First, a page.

“That would be a good thing if it were true, but there is no evidence to support it and abundant evidence to the contrary,” she asserted, adding that what accounts for differing rates of misbehavior among students of color “likely” includes “differing rates of poverty, differing rates of fatherless households, differing parental education, differing achievement in school, and histories of policy failures and injustices.”
For example, one of the primary goals of the Obama-era Common Core State Standards was to eliminate the “achievement gap” between white students and black and Hispanic students.
However, In April of 2016, only about 37 percent of U.S. 12th graders were shown to be prepared for math and reading at the college level, according to the 2015 NAEP – also known as the Nation’s Report Card.
Additionally, results released by NCES showed that on the Progress in International Reading Literacy Study (PIRLS), the U.S. had declined in performance from fifth in international ranking in 2011 to 13th in 2016 out of 58 international education systems.
The PIRLS also revealed achievement for the top-performing 20 percent of students became flat over time, while the lowest 20 percent declined further.
“We seem to be declining as other education systems record larger gains on the assessment,” said Peggy G. Carr, NCES associate commissioner, according to the Washington Post. “This is a trend we’ve seen on other international assessments in which the U.S. participates.”
Education analyst Ted Rebarber of AccountabilityWorks observed Common Core is the “worst large-scale educational failure in 40 years.”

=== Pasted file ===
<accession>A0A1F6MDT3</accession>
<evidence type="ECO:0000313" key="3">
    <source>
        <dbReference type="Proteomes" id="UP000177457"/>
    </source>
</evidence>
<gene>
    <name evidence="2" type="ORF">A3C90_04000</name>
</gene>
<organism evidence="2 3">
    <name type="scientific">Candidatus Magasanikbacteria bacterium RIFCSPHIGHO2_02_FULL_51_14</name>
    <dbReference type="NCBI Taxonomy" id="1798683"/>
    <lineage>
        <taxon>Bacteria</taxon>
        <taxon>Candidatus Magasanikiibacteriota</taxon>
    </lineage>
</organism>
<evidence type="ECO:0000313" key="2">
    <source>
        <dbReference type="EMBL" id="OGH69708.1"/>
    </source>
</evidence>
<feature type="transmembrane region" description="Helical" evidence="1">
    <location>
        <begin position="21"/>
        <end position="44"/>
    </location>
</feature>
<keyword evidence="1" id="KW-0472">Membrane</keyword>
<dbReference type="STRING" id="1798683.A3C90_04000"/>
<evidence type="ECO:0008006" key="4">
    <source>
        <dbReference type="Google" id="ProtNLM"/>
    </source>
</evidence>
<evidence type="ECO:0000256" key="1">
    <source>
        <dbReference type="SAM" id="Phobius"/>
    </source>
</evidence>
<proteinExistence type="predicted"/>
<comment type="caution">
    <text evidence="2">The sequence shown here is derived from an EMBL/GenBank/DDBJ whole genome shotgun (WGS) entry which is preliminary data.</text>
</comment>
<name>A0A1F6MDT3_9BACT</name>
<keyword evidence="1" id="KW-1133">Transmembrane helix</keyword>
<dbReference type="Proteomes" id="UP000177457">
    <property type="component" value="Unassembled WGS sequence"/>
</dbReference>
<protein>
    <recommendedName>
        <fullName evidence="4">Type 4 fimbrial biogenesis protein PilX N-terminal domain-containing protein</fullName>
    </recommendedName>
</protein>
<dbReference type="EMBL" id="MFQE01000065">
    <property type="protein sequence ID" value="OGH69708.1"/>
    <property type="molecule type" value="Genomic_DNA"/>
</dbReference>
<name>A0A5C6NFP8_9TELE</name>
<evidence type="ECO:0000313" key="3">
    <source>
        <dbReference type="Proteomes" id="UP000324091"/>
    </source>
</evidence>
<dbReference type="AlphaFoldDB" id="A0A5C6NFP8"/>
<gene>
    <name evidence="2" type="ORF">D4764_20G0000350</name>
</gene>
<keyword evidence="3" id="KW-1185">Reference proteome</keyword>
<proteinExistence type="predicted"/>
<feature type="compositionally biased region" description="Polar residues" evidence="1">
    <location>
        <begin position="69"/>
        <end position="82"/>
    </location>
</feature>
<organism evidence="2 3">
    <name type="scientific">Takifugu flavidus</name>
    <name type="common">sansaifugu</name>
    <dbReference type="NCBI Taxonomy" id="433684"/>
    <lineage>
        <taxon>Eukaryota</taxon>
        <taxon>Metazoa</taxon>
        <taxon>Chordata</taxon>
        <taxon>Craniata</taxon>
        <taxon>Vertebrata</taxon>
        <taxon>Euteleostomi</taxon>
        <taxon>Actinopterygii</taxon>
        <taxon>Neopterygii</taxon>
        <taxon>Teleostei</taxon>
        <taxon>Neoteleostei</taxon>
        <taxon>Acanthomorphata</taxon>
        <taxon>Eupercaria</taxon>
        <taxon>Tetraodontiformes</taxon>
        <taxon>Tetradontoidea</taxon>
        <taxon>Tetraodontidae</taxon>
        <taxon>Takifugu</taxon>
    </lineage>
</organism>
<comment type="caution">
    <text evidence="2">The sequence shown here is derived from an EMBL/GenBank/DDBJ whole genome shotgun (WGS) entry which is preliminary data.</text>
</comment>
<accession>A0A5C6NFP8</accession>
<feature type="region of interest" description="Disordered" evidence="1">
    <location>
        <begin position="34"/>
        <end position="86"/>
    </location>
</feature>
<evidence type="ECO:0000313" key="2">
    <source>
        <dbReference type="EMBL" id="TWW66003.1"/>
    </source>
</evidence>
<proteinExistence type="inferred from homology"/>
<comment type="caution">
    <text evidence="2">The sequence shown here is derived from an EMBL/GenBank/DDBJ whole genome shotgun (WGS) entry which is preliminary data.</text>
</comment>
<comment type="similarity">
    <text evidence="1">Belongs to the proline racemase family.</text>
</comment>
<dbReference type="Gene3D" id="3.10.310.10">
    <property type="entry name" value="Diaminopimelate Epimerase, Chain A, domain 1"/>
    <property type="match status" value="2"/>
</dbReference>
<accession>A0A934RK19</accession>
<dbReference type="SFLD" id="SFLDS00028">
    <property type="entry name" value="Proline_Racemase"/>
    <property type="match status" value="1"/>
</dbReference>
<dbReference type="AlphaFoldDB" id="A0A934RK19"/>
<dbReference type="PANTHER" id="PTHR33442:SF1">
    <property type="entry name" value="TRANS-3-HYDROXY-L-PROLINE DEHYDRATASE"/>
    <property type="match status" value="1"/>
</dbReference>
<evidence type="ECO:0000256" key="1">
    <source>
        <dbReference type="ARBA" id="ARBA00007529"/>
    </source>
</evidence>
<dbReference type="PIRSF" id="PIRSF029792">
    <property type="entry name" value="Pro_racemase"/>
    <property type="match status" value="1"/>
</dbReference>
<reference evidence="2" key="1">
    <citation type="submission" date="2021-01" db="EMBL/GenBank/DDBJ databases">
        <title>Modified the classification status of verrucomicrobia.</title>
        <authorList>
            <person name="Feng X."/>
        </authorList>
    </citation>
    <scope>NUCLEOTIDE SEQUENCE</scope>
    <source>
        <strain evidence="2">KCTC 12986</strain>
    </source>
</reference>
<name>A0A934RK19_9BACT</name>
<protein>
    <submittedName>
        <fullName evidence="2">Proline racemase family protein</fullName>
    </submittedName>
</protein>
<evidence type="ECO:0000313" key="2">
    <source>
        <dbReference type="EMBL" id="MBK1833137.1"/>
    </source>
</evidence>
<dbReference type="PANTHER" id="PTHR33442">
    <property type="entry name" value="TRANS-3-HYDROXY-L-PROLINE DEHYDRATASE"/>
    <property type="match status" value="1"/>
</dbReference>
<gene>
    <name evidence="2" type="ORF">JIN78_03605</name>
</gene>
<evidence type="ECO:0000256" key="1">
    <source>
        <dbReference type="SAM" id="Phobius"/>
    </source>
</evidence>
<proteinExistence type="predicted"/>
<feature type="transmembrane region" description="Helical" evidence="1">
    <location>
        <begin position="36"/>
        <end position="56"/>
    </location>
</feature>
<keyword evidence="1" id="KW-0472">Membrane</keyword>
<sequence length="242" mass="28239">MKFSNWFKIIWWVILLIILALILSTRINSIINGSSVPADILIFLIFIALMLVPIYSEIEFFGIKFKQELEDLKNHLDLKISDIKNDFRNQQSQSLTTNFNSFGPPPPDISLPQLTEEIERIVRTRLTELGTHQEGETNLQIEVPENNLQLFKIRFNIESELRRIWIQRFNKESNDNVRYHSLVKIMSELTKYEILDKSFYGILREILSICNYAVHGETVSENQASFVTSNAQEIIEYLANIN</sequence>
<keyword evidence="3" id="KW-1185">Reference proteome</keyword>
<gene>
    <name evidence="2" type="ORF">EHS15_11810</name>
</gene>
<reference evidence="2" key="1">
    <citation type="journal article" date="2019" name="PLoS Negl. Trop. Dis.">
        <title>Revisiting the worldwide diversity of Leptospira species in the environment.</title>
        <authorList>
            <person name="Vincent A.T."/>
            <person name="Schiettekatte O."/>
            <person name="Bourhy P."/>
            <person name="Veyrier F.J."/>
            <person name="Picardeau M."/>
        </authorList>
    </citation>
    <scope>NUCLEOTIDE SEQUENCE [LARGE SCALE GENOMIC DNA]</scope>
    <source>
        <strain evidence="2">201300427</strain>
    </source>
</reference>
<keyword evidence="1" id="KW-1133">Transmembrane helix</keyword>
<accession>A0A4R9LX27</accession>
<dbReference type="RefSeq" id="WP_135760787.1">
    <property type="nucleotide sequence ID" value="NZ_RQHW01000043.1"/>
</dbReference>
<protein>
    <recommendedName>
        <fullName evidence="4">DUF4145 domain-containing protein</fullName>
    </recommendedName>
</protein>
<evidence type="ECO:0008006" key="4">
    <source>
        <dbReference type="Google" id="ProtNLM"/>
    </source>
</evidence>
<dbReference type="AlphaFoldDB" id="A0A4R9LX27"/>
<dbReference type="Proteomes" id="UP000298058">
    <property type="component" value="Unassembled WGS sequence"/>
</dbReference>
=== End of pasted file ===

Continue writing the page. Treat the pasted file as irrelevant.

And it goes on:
As an example of how the U.S. Civil Rights Commission ignored misbehavior that may have resulted in suspension or expulsion, Kirsanow himself wrote in his statement the commission’s report “cites statistics from the Department of Education that indicate that ‘in 2015 approximately 7.8 percent of students reported being in a physical fight in the prior 12 months before the survey was conducted.’”
The Commission’s report does not mention that there were pronounced disparities by race and sex among those who engaged in fights on school property. Males were far more likely to engage in fights on school property than females (10.3% vs. 5.0%). Racial disparities were so stark that in some cases they overwhelmed the sex disparities. Black females (9.4%) were more likely to report engaging in a physical fight on school property than were white males (8.0%). Overall, 12.6% of black students and 8.9% of Hispanic students had engaged in a physical fight on school property in the previous year, as opposed to 5.6% of white students.
Kirsanow also noted the commission’s use of the phrase “children of color with disabilities.”
“When the majority refers to ‘disabilities,’ they’re not referring, by and large, to children who are, e.g., deaf or in wheelchairs,” he observed. “’Disability’ includes ‘emotional disturbance,’ which essentially means ‘bad behavior for which there is not another clinical diagnosis.’ Unsurprisingly, when ‘disability’ is defined to mean ‘bad behavior,’ ‘children with disabilities’ are more likely to be disciplined.”
Kirsanow called for those truly concerned about improving education in the United States to “disregard this report.”
“Claiming that racism or dislike of children with disabilities accounts for disparate rates of discipline only stokes resentment and erodes personal responsibility,” he asserts. “The supposed cures of ‘restorative practices’ and ‘positive behavioral interventions and supports’ only make it more likely that children in minority neighborhoods who want to learn will be less able to do so, and that teachers and children will be at the mercy of school bullies.”